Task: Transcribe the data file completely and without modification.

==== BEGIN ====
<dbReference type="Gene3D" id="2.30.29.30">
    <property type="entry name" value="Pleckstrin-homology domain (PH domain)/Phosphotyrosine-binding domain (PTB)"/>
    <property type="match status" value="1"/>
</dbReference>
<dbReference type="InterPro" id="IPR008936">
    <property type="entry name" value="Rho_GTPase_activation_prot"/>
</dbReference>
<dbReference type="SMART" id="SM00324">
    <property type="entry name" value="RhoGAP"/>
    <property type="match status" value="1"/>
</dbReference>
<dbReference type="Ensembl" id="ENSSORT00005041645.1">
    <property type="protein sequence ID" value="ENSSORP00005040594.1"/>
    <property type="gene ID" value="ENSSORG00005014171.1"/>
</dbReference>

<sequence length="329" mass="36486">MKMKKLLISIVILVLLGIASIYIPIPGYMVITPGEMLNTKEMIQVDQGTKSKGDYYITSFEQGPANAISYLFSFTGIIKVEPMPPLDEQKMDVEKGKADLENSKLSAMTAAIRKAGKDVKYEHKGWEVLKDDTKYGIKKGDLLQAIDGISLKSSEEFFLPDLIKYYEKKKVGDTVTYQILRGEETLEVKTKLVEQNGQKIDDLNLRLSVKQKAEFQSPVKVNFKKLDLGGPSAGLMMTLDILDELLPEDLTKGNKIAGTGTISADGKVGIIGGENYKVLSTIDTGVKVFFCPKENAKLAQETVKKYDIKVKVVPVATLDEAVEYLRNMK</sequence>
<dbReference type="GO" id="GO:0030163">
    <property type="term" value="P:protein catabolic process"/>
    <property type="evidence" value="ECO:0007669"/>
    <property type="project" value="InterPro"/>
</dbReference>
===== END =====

<dbReference type="Gene3D" id="2.30.29.30">
    <property type="entry name" value="Pleckstrin-homology domain (PH domain)/Phosphotyrosine-binding domain (PTB)"/>
    <property type="match status" value="1"/>
</dbReference>
<dbReference type="InterPro" id="IPR008936">
    <property type="entry name" value="Rho_GTPase_activation_prot"/>
</dbReference>
<dbReference type="SMART" id="SM00324">
    <property type="entry name" value="RhoGAP"/>
    <property type="match status" value="1"/>
</dbReference>
<dbReference type="Ensembl" id="ENSSORT00005041645.1">
    <property type="protein sequence ID" value="ENSSORP00005040594.1"/>
    <property type="gene ID" value="ENSSORG00005014171.1"/>
</dbReference>

<sequence length="329" mass="36486">MKMKKLLISIVILVLLGIASIYIPIPGYMVITPGEMLNTKEMIQVDQGTKSKGDYYITSFEQGPANAISYLFSFTGIIKVEPMPPLDEQKMDVEKGKADLENSKLSAMTAAIRKAGKDVKYEHKGWEVLKDDTKYGIKKGDLLQAIDGISLKSSEEFFLPDLIKYYEKKKVGDTVTYQILRGEETLEVKTKLVEQNGQKIDDLNLRLSVKQKAEFQSPVKVNFKKLDLGGPSAGLMMTLDILDELLPEDLTKGNKIAGTGTISADGKVGIIGGENYKVLSTIDTGVKVFFCPKENAKLAQETVKKYDIKVKVVPVATLDEAVEYLRNMK</sequence>
<dbReference type="GO" id="GO:0030163">
    <property type="term" value="P:protein catabolic process"/>
    <property type="evidence" value="ECO:0007669"/>
    <property type="project" value="InterPro"/>
</dbReference>